Tell everyone what you do. I don´t care if it´s your grandma, your ex, your professors, that weird uncle you never see or your landlord. Tell everyone. When I was living in California I was dragged along to one of those hyped-up meetings hosted by a Multi-Level-Marketing company. After the meeting, everyone ate dinner at a buffet. One of the guys tried to sell his product to the buffet cashier. I was surprised. The thing is, this guy was doing well and earning more money than most people his age. I don´t advocate getting involved in a MLM company. The point is that the guy who indiscriminately told people what he did and how he had a product of value, increased his chances of success and to a degree. You never know when your weird uncle´s mechanic will decide he needs a website or when your grandma´s doctor will require the help of a designer. If your connections know what you do, they will think of you and advertise your services for you, for FREE. That´s a good ROI. So, tell everyone what you do!

6. Advertise Results
What can you do for me? That´s what all your clients are thinking when they hear you flapping your gums about SEO Optimization, Responsive Design, a six-step dev. cycle, what software you use, etc. A smart business owner is willing to invest in the results you can guarantee them. If you can quantify the results–even better! Promising a 20% increase in website traffic, 15% faster load time, 5% better conversion rate or 15% less waste are all great figures that a company (and you) can put a value on. When a company knows what their money is buying, it´s easier to invest in your services. So, don´t confuse features with results and advertise the features, not results.

7. Network… Hard
Networking is vital for the growth of a freelancer´s business. The more people who know what you are capable of, the higher your likelihood is of receiving a referral. Right now, nearly all of my work comes from referrals. Unless you´ve got a product that sells itself online, there´s a great chance you should be constantly networking. You don´t need to be sleazy or pushy. Just begin by taking an interest in what others do for a living and they will often reciprocate and you´ll have a few seconds to share what you do and perhaps hand them a business card.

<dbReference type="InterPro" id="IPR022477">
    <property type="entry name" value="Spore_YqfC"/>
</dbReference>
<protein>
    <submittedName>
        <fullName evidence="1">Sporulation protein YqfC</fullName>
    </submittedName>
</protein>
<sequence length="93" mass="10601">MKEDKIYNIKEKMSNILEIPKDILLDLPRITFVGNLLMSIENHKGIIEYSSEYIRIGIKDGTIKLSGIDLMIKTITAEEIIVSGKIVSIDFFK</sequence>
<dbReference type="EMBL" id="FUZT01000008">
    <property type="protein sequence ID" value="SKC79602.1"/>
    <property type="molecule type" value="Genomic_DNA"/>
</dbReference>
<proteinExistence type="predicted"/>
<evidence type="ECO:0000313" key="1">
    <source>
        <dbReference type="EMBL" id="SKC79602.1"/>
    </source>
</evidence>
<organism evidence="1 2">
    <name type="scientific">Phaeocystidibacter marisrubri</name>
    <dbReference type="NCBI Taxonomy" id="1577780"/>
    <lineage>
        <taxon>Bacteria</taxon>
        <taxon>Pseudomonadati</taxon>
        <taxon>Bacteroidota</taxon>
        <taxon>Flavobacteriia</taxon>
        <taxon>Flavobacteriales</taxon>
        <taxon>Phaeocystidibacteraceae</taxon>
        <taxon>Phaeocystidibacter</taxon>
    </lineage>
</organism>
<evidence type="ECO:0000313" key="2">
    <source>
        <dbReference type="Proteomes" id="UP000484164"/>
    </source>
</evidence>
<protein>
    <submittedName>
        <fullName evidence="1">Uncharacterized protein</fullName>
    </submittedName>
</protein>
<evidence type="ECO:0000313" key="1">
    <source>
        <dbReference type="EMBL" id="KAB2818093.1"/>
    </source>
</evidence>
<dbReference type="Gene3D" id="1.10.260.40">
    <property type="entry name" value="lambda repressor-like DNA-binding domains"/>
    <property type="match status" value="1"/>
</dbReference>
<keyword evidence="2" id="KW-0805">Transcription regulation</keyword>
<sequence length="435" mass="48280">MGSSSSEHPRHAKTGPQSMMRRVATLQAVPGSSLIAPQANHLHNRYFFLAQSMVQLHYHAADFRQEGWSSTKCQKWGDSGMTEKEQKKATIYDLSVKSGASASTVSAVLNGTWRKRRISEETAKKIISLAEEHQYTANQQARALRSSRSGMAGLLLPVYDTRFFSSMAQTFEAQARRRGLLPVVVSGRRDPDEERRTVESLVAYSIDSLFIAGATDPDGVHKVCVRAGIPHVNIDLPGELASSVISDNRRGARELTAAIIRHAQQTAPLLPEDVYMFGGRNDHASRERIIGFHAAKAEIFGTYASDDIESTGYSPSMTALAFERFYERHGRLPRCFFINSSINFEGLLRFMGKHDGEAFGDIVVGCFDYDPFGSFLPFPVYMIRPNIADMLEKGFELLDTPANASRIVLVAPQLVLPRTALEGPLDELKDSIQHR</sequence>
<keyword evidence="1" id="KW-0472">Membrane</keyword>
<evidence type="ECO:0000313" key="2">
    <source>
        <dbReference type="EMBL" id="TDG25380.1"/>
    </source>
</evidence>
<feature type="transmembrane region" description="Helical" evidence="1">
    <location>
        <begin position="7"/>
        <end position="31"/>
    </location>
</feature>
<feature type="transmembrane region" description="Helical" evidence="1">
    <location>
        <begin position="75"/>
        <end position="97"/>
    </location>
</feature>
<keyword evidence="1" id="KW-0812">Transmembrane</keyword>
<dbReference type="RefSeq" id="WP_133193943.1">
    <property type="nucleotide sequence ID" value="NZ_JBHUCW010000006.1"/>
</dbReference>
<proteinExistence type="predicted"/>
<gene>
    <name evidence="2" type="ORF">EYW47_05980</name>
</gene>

8. Personal Projects
Early in a freelancing career, it´s common to not have the luxury to be selective with the jobs you accept. When you take a job you´re not enthusiastic about, it affects your creative drive. Over time, this may lead to burnout. Many freelancers have days, weeks or months between client projects (I know I do) and those are golden opportunities to spend time working on a personal project. With each personal project, I experience a boost in optimism and creative energy and drive. Furthermore, you can include your personal work in your portfolio to show the direction you would like to take your career. It´s a chance to show clients the kind of work you enjoy while showcasing your skills. So, don´t forget to pursue personal projects in your down time.

9. Know Your Value
Finally, as a freelancer, you must understand what you are worth. Remember the part above on results? Those results are worth money to the right client. Generally speaking your value is equal to the amount of money your client is willing to spend on what results you provide. Business owners like to understand value in terms of ROI (Return On Investment). If you can offer a 5x or 10x ROI, then that means you could charge 5,000 dollars for a new website design and your client will experience an increase of 25,000-50,000 dollars or revenue thanks to that badass website you just designed them. Think about how much value you would like to offer your clients and then figure your pricing out from there. Take my examples with a grain of salt and understand the principal of ROI.

Now that you know nine things I wish I understood before I began freelancing, you have a better chance to succeed than I had! It would be irresponsible for me to not take my own advice. In honor of number five, Tell Everyone, I´m a design consultant who creates physical products and visuals for businesses. You can find my work and get in touch with me at If you enjoyed this article, be sure to subscribe to my newsletter.

Pic: ©Ana_J

Will Gibbons

Will Gibbons is a product design consultant with a special interest in product visualizations. Besides helping clients, Will enjoys sharing his experiences and opinions as a designer with others online.

By Will Gibbons